Rod Johnson, author of J2EE Design and Development (see Resources), which is one of the best books I’ve read on Java development, J2EE or not, takes a less radical approach. He enumerates several categories of exceptions, and identifies a strategy for each. Some exceptions are basically secondary return codes (which generally signal violation of business rules), and some are of the “something went horribly wrong” variety (such as failure to make a database connection). Johnson advocates using checked exceptions for the first category (alternative return codes), and runtime exceptions for the latter category. In the “something went horribly wrong” category, the motivation is simply to recognize the fact that no caller is going to effectively handle this exception, so it might as well get propagated all the way up the stack with the minimum of impact on the intervening code (and minimize the chance of exception swallowing).

Johnson also enumerates a middle ground, for which he asks the question, “Will only a minority of callers want to handle the problem?” For these scenarios, he also suggests using unchecked exceptions. As an example for this category, he lists JDO exceptions — most of the time, JDO exceptions indicate a condition that the caller will not want to handle, but some cases occur where specific types of exceptions might usefully be caught and handled. Rather than make the rest of the JDO-consuming classes pay for this possibility in the form of catching and rethrowing these exceptions, he suggests using unchecked exceptions here instead.

Enceladus Up Close

Amazing pictures of Enceladus up close:

Saturn’s tiny, icy moon Enceladus has recently been visited by NASA’s Cassini orbiter on several very close approaches – once coming within a mere 25 kilometers (15 miles) of the surface. Scientists are learning a great deal about this curious little moon. Only about 500 kilometers wide (310 miles), it is very active, emitting internal heat, churning its surface, and – through cryovolcanism – ejecting masses of microscopic ice particles into Saturnian orbit. Cassini has been orbiting Saturn for over 4 years now, and has provided some amazing views of tiny Enceladus, some collected here. Another close flyby is scheduled for Halloween, October 31st.

MacBook Review

Macintouch published a really good review of the new Apple MacBook:

The radically redesigned aluminum MacBook is the first major retooling of Apple’s consumer-oriented laptops since the Intel-based MacBook replaced the PowerPC-based iBook in May 2006. A new “unibody” chassis made from a single piece of machined aluminum brings the look of the MacBook Pro line, while improving serviceability, and a striking black, glass display now unifies Apple’s MacBook, iMac and iPhone designs. A new, glass trackpad extends gestural control.

Brand new video hardware from Nvidia replaces the old Intel graphics, and the mini-DVI port has been replaced with mini-DisplayPort, so the MacBook now can drive the massive 30″ Apple Cinema Display.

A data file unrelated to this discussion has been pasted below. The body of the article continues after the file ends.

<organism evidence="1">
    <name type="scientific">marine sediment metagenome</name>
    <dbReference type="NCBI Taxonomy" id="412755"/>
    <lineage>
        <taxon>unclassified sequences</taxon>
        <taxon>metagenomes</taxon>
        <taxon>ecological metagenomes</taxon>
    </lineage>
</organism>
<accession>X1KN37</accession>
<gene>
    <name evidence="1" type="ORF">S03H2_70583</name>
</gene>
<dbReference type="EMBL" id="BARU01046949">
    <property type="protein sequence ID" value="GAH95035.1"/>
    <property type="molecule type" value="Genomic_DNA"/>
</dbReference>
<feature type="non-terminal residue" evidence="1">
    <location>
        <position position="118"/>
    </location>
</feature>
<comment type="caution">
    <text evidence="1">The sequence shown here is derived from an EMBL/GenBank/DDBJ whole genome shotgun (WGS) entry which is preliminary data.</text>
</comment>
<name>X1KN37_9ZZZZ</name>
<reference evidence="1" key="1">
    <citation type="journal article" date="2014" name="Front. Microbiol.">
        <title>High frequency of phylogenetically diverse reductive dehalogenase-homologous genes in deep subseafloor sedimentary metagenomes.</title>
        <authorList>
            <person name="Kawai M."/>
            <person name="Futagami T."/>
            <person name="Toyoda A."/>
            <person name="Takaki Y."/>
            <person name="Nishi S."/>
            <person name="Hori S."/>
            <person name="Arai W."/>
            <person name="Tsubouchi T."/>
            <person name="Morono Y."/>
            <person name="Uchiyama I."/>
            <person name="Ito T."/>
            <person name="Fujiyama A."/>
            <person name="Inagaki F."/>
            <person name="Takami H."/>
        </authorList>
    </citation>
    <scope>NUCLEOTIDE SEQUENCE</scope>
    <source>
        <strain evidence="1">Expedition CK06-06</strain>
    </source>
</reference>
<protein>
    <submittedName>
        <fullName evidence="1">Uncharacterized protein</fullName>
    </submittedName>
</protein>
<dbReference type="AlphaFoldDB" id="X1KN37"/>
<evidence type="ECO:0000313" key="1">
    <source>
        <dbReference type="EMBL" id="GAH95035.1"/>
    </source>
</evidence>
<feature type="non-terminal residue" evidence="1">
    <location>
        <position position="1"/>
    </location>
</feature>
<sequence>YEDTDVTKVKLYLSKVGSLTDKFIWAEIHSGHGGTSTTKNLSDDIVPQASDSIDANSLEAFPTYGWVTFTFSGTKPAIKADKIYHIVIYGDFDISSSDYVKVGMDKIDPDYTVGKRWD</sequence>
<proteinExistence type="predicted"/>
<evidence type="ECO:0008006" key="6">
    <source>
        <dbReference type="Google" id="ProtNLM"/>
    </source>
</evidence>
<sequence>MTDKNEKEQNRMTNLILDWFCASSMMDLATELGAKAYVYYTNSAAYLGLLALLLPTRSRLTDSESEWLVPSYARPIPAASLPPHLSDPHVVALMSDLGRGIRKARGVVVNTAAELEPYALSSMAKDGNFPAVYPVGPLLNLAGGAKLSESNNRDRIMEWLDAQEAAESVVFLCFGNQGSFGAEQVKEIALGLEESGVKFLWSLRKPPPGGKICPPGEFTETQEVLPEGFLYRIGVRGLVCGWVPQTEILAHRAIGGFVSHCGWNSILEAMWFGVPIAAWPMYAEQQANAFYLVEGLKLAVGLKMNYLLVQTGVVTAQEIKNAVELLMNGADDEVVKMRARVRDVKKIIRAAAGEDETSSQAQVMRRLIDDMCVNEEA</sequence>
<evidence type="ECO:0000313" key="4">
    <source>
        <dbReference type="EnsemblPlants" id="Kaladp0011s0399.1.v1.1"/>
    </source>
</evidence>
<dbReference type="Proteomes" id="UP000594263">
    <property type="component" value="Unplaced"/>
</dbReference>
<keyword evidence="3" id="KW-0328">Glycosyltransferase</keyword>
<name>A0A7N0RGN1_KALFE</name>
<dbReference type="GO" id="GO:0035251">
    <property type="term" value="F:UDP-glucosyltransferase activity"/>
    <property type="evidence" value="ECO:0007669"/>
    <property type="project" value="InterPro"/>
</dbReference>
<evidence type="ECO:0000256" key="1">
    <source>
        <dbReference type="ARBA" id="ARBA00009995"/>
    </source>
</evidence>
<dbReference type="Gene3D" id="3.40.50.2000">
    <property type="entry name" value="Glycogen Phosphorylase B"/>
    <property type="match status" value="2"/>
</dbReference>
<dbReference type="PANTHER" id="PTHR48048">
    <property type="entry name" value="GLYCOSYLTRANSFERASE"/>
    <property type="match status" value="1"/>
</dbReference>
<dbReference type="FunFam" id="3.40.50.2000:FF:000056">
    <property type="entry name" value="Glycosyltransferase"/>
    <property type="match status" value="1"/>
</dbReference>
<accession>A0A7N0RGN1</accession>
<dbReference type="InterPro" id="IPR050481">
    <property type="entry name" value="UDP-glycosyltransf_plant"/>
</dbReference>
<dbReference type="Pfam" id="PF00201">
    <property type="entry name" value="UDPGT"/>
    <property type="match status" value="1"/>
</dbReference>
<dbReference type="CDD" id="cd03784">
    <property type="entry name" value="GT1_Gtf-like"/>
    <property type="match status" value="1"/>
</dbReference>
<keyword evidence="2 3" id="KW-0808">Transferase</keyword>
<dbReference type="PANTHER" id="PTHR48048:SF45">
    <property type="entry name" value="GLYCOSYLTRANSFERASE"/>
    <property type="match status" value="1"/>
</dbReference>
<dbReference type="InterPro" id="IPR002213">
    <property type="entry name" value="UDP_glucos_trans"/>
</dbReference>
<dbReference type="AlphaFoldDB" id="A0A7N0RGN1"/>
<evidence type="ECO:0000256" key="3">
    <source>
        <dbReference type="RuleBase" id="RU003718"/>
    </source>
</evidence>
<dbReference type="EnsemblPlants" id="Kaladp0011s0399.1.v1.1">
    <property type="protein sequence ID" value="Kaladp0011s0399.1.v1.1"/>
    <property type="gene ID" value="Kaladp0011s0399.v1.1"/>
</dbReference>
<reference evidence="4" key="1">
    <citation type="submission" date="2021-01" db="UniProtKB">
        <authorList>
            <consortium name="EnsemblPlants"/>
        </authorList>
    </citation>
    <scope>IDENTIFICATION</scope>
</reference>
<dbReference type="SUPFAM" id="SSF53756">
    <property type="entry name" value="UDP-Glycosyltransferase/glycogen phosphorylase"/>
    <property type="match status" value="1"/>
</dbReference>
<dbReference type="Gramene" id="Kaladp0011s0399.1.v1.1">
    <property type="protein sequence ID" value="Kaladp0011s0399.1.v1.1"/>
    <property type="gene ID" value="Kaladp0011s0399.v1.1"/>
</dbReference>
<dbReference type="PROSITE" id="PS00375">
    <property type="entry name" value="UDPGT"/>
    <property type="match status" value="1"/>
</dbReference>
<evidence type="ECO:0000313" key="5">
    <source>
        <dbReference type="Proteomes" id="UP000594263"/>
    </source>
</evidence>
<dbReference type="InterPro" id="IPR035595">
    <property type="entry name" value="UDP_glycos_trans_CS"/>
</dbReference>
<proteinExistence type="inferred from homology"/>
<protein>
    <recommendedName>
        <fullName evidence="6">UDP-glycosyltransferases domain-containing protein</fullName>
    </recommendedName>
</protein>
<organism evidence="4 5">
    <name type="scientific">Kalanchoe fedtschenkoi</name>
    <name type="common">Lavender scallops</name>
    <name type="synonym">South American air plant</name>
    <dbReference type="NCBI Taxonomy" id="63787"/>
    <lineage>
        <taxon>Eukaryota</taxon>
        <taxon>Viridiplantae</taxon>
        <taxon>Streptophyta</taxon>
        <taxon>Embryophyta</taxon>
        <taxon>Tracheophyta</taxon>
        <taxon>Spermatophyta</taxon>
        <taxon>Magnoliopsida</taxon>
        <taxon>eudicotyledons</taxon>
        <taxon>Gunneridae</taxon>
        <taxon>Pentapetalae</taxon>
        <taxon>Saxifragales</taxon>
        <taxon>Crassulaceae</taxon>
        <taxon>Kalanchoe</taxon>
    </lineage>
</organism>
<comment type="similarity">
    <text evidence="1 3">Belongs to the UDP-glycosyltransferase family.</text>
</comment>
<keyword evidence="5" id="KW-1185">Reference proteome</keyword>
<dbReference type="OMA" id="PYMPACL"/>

But Apple has removed FireWire, leaving many users — especially IT professionals, musicians and video enthusiasts — stranded with unusable investments in important FireWire peripherals.

The new MacBook costs more than the old one — it retails for $1299 — but the old, white MacBook model, upgraded with a SuperDrive and complete with FireWire, is available for just $999. A $1599 aluminum MacBook model adds a faster CPU and a larger hard drive. Like all Macs, the aluminum MacBook includes the latest iLife suite (iPhoto, iMovie, GarageBand, iDVD, iWeb, and iTunes).

Well worth reading if you are thinking of getting one of these puppies, the lack of FireWire and the shiny, shiny screen is an issue though.

Lazy Linux

I have to admit that I am somewhat lazy, well lazy is not the best way to put it, I am careful with how I spend my time, so spending time checking on machines, processes, and what-have-you is not very productive. I much prefer to automate and have problems flagged to me when needed.

While the article “Lazy Linux: 11 secrets for lazy cluster admins” talks about cluster management, the lessons are equally applicable to JBOM (Just a Bunch Of Machines):

Cluster means different things to different people. In the context of this article, cluster is best defined as scale-out — scale-out clusters generally have a lot of the same type of components like Web farms, render farms, and high performance computing (HPC) systems. Administrators will tell you that with scale-out clusters any change, no matter how small, must be repeated up to hundreds of thousands of times; the laziest of admins have mastered techniques of scale-out management so that regardless of the number of nodes, the effort is the same. In this article, the authors peer into the minds of the laziest Linux® admins on Earth and divulge their secrets.

Java Performance, Lack Thereof, A Follow-Up

I had been having an issue with lack of performance in a Java app, this post tells all.

Over the weekend I decided to just shoot the problem between the eyes with extreme prejudice (bonus points if you get the movie reference), toss out the whole thing and move to a messaging architecture. I should be done in a couple of days, but early tests looks very promising.

Effectively what I decided to do was to do away with pulling data from MySQL entirely, instead having it sent to a queue for processing (hence the messaging.)